<![CDATA[Rebecca L Dobbie - Reviews]]>Tue, 17 Oct 2017 15:15:23 +1000Weebly<![CDATA[Movie Review - The 5th Wave]]>Fri, 22 Apr 2016 07:27:10 GMThttp://rebeccaldobbie.com/2/post/2016/04/movie-review-the-5th-wave1.html
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Image credited and copyrighted to Sony Pictures.
Rated: M (Australia) 
Directed: J Blakeson
Written by: Rick Yancey (novel), Susannah Grant, Akiva Goldsman and Jeff Pinkner (screenplay)
Cast: Chloe Grace Moretz (Cassie), Zackary Arthur (Sam) , Nick Robinson (Ben Parish/Zombie), Alex Roe (Evan Walker)
Running Time: 1h 52 mins
Genre: Sci-fi, action, adventure

I give this movie 2/5 stars.

There will be mild spoilers in this review. I was a little disappointed I wasn’t able to see this in the cinemas since I’m a sucker for these kind of end of the world stories. Be it aliens, zombies or killer viruses it doesn’t matter to me. There is nothing like a good old fashion struggle against all odds tale that post-apocalyptic adventures bring us.

The movie opens with Cassie Sullivan (played by Chloe Moretz) coming out of the woods and heading for an abandoned service station. It sets up the story well with cars abandon, doors open, items all over the road and camera angles looking through shattered glass. Cassie scavenges what little remains in the store before she hears a plea for help…and so the story beings.

This first encounter sets up the theme for the movie which I think is best described by one of Cassie’s lines later in the film. ‘It’s our hope that makes us human.’ In many of these post-apocalyptic genre films and tv shows the characters struggle with the possible loss of their humanity. This film is no different. The question is asked ‘Do you stop being human when you lose your humanity?’

Cassie is a normal highschool girl when the ‘Galactic Party Crashers’ came to Earth. She was on the soccer team, popular and crushing on the hot guy. But then the 1st wave hits, then the second and then the third wave. Having not read the books I would assume there was a better explanation on how the invaders delivered these waves but in the film it wasn’t clear. How did they make the Earthquake? How did they deliver the virus?

This paragraph has a little spoiler. There were a few things I felt not ‘right’ regarding human behaviour early in the movie. Between waves people went to school, work etc. I doubt many people would want to be separated from their loved ones throughout a disaster unless they had important jobs such as emergency services etc. When Cassie is in the refugee camp and the crowd hears a rumbling noise and sees dust rising near the entrance to the camp no-one is running away in terror especially after they’d survived the first three waves. Everyone was just standing around, even running towards the noise to see what was coming with what seemed like mild curiosity. I also felt the parents all made a decision, very calmly, that I know as a parent, I would never have made. I would have been kicking and screaming.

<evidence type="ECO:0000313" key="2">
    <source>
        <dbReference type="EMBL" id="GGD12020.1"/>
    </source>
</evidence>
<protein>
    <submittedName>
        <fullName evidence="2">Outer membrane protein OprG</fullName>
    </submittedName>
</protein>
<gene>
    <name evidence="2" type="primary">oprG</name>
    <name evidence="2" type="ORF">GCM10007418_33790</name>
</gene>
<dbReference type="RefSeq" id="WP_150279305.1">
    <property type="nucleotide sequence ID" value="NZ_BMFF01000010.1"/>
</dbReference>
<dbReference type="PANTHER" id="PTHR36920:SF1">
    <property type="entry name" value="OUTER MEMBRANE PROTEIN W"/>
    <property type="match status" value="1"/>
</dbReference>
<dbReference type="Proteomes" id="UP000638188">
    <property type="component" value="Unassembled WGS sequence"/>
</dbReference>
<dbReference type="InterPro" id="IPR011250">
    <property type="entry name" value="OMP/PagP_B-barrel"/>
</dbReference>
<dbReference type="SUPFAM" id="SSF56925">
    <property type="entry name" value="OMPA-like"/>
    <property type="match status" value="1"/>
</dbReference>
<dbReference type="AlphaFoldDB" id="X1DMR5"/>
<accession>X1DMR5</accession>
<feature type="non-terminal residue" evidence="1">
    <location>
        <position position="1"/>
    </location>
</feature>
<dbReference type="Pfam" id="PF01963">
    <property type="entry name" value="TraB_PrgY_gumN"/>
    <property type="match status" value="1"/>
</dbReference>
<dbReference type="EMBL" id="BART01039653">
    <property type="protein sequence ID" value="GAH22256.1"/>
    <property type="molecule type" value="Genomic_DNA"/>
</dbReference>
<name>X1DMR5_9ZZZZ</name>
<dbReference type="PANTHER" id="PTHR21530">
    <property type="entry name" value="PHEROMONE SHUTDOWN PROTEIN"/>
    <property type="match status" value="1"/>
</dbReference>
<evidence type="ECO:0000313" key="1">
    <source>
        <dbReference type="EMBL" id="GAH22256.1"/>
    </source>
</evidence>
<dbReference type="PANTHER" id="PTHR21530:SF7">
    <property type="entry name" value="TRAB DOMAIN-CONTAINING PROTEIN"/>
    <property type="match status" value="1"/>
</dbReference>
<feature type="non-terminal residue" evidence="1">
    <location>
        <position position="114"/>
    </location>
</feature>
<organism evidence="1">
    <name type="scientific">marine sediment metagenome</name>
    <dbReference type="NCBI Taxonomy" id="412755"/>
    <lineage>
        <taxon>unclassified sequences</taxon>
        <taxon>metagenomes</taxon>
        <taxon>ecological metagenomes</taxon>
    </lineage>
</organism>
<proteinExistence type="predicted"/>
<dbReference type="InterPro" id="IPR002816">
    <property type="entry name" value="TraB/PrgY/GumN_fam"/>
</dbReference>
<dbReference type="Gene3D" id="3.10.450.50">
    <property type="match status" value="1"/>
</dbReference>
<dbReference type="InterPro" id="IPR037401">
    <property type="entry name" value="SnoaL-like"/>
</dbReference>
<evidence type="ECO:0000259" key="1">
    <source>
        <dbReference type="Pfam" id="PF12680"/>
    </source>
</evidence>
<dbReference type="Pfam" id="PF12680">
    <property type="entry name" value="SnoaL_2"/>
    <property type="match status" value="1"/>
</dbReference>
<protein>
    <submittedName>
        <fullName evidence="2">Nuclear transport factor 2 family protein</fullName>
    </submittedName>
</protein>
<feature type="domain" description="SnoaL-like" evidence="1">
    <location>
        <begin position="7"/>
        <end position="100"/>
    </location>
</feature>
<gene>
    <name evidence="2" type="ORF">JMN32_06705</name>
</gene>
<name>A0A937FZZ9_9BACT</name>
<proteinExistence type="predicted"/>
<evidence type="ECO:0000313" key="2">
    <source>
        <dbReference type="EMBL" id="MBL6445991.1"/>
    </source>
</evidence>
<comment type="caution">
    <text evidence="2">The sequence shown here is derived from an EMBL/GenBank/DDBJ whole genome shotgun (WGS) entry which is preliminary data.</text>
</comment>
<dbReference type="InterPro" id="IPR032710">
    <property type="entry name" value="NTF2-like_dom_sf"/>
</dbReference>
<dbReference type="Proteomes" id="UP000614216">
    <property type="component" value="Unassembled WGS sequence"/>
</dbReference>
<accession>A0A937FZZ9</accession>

Cassie is on a mission to find her brother, she meets up with Evan Walker who offers to help her. Before she meets Evan she is smart, determined and tough. But then Evan takes control and she lets him. Pretty disappointed as yet another film portrays the girl needing to be protected and saved and in love.

The young cast were all quite talented but some characters were pretty cliché and typical for the young adult genre nowadays such as the tough girl with a poor attitude, the nerd etc.

I did love the music for this film but no real surprise there since the composer was Henry Jackson. The prologue was haunting and gripping, bringing tension without distracting from the scene. Throughout the movie the music was touching, engaging and enjoyable. I’ve since listened to the soundtrack and my favourite arrangement would have to be One Degree of Separation.

Overall it was an entertaining movie and I would recommend you give it a go. It won’t win awards but it will have its fans. Remember to come back and leave a comment after you watch it. Enjoy.

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